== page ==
Duke and Progress Energy Plan Merger to form the Largest Utility in the U.S.

Duke Energy and Progress Energy announced this morning a merger that will base the combined N.C. power companies in Charlotte and make it the nation’s biggest electric utility with 7.1 million customers.

In a “FAQ” posting on Duke’s website, the company said it anticipates there will be job reductions at both companies as the merger progresses. The company said there is no “predetermined number or goal.”

Duke doesn’t expect positions to be eliminated until the merger is approved, which is expected to take about a year. The reductions will be phased in over several years. The company will look to reduce layoffs through attrition, retirements and the management of open positions, Duke said.

Charlotte-based Duke’s all-stock purchase of the smaller utility would leave Progress with a significant presence in its Raleigh base while accelerating Charlotte’s efforts to build an energy hub in the region.

“Our industry is entering a building phase where we must invest in an array of new technologies to reduce our environmental footprints and become more efficient,” Jim Rogers, Duke’s chairman and chief executive, said in a statement. “By merging our companies, we can do that more economically for our customers, improve shareholder value and continue to grow.

Rogers, 63, who has become a prominent voice for the U.S. power industry, would become executive chairman of the new company and Bill Johnson, 57, chairman and CEO of Progress, would be president and CEO.

“This combination of two outstanding companies is a natural fit,” Johnson said in a statement. “It makes clear strategic sense and creates exceptional value for our shareholders. Together, we can leverage our best practices to achieve even higher levels of safety, operational excellence and customer satisfaction, and save money for customers by combining our fuel purchasing power and the dispatch of our generating plants.

“This merger also provides predictable earnings and cash flows to support our dividend payments to shareholders,” Johnson added. The companies said Rogers will advise the CEO on strategic matters, play an active role in government relations and serve as the company’s lead spokesperson on energy policy.

Under the merger agreement, Progress shareolders would receive 2.6125 shares of Duke common stock. Based on Duke’s closing share price Friday, Progress shareholders would receive a value of $46.48 per share, or $13.7 billion in total equity value. The price is about a 4 percent premium to Friday’s close.

Duke Energy also will assume approximately $12.2 billion in Progress Energy net debt.

After the merger, which needs regulatory and shareholder approval, officials said they anticipate Duke shareholders will own about 63 percent of the company; Progress, about 37 percent. The merged firm would be called Duke Energy.

Rogers and Johnson will serve on the board of directors of the combined company, which will have 18 members, with 11 from Duke and seven from Progress.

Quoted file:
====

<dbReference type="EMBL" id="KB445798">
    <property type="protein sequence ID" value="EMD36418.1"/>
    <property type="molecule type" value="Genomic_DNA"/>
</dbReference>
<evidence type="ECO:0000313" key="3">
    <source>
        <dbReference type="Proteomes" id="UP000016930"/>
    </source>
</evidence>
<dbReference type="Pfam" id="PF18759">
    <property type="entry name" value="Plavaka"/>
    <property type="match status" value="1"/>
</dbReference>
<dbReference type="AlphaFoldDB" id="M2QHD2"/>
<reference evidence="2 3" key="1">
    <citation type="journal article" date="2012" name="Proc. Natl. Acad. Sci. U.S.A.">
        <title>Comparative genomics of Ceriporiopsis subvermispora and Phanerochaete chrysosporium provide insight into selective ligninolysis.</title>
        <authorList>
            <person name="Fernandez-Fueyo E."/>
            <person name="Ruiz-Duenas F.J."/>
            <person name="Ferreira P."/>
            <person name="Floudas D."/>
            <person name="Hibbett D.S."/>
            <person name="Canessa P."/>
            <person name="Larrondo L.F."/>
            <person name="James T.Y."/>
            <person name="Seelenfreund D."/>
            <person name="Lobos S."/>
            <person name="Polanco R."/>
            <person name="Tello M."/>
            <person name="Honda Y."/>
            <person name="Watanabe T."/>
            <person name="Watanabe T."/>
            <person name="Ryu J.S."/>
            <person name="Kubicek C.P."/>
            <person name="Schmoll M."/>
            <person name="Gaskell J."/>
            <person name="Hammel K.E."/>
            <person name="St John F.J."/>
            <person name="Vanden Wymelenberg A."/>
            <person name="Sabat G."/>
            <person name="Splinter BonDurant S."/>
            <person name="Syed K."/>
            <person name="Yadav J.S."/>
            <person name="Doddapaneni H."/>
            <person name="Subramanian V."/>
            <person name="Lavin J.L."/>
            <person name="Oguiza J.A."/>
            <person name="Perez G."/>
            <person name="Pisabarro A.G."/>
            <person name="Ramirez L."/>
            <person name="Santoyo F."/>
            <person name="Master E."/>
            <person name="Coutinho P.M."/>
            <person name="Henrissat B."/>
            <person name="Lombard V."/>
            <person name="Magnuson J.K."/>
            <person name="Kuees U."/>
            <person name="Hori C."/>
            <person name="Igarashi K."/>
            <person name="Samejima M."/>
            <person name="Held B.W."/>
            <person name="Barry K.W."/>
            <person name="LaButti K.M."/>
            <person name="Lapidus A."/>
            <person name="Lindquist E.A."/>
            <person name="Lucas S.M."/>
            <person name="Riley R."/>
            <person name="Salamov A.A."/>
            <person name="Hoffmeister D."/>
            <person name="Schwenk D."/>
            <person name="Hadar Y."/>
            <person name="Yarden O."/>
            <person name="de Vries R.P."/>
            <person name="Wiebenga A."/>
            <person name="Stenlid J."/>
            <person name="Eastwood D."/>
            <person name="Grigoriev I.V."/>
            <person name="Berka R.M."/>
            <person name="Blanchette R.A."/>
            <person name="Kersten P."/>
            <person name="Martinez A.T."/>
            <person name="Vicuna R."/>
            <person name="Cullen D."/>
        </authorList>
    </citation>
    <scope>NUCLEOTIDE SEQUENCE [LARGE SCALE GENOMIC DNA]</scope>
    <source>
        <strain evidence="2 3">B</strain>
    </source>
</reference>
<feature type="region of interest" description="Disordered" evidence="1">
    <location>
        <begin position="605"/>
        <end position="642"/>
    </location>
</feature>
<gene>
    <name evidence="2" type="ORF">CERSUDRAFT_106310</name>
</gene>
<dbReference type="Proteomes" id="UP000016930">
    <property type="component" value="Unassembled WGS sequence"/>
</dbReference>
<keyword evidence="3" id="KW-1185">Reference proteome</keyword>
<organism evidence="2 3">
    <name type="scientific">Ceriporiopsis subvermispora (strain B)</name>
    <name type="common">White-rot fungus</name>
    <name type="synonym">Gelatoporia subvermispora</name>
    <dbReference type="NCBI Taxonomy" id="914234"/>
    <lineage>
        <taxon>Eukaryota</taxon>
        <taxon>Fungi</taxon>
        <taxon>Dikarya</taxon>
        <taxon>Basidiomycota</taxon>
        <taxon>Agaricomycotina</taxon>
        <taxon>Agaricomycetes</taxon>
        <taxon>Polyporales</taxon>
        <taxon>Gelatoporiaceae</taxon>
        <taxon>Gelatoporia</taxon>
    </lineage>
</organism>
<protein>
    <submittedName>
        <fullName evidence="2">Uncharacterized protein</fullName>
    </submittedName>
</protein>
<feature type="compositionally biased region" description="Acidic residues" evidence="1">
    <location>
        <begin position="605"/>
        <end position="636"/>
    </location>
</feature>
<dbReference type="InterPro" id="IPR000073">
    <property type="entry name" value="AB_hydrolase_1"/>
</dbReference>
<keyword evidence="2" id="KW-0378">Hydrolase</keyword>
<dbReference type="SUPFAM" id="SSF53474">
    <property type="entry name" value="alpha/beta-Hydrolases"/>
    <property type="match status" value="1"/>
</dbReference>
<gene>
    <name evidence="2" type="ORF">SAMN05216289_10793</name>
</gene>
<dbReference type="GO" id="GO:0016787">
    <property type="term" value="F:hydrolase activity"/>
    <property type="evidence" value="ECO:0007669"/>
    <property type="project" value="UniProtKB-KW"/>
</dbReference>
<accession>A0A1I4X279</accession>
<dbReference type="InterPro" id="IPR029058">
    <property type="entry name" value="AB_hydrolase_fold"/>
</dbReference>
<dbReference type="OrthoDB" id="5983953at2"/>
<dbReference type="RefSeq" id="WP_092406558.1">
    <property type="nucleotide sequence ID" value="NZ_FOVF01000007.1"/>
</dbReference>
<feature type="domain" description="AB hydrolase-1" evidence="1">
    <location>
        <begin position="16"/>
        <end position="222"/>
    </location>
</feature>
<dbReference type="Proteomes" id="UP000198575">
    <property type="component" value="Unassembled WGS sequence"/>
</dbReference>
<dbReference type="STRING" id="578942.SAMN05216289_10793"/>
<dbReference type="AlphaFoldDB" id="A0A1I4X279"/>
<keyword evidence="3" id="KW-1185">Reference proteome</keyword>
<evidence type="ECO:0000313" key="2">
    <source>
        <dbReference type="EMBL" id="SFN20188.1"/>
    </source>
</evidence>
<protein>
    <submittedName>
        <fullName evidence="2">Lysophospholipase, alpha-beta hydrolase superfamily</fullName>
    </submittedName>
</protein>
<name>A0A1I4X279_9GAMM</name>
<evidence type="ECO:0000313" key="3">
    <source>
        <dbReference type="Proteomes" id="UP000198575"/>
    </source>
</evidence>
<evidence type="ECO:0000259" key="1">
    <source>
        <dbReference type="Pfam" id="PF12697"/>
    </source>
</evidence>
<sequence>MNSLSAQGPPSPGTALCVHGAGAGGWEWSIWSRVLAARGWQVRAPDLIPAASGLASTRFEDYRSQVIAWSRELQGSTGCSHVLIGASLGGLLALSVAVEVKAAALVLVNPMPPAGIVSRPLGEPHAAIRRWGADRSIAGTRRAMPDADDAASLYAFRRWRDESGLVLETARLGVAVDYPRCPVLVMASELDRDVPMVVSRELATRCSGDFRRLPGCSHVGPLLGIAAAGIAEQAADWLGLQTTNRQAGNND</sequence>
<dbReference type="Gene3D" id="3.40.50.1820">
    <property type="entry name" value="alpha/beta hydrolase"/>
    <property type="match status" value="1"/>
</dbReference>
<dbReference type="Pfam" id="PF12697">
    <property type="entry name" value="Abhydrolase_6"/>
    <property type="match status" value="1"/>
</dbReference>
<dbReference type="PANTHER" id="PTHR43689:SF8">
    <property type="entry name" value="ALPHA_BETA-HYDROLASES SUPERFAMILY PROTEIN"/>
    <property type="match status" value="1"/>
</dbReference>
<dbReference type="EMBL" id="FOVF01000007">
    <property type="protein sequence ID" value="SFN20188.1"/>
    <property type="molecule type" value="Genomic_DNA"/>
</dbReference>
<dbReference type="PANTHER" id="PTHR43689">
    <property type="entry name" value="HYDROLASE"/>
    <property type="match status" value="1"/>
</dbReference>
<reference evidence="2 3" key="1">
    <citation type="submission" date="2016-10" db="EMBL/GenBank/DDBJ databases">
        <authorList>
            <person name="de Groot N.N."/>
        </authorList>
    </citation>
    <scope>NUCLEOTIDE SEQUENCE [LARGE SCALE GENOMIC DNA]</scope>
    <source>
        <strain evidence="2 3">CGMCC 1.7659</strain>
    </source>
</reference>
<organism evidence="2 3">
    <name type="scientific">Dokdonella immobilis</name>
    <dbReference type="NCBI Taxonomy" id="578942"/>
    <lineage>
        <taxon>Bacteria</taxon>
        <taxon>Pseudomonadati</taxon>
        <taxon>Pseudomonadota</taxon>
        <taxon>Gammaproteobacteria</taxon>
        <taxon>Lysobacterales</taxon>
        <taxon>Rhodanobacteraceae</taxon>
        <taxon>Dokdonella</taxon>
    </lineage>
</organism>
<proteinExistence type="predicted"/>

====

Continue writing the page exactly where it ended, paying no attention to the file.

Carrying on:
The combined company would serve territories stretching from Ohio and Indiana to Florida.

Job cuts would be likely as the utilities eliminate jobs with duplicate functions. Duke trimmed about 1,500 jobs when it merged with Cincinnati-based Cinergy in 2006. Last year Duke announced that about 900 employees had agreed to take buyouts as part of cost-cutting moves.

Duke, formed in 1904, has 18,500 workers, including about 7,600 in North Carolina.

Raleigh would lose a Fortune 500 corporate headquarters, and potentially hundreds of employees; Charlotte would get a boost in prestige as the state’s business capital. The acquisition would spell the end of Progress Energy’s 102-year run as an independent company.

The deal would further expand Duke’s business footprint, which already extends from Argentina to New England and ranges from nuclear power plants to wind farms. The new company would sell electricity in six states, including the Carolinas, Florida and in the Midwest.

“It’s a huge deal,” said Dukes Scott, executive director of the S.C. Office of Regulatory Staff, a state consumer advocate, said before the announcement. “The size – it’ll be a huge company.”

Merging neighboring service areas and power generating facilities will result in lower costs, and officials expect the deal to produce fuel savings of $600 million to $800 million within five years after the deal closes, the person familiar with the situation said.

For electricity customers in North Carolina and in other states, the agreement would initially bring rate cuts as a condition of regulatory approval. A typical Progress household pays $102 a month for electricity; it’s about $89 a month for a Duke customer.

Federal and state regulators would seek assurances that Duke’s growing market dominance does not result in anticompetitive practices that drive up power costs for Duke’s wholesale customers, especially neighboring power companies and municipal governments.

The electric industry is in the midst of a wave of consolidations, with eight mergers and acquisitions announced or completed last year. Progress has been the subject of takeover speculation for years. Several years ago it was nearly acquired by Atlanta-based Southern Co., but those talks broke off at the 11th hour over the purchase price, control of board seats and other issues.
Source: Charlotte Observer

 

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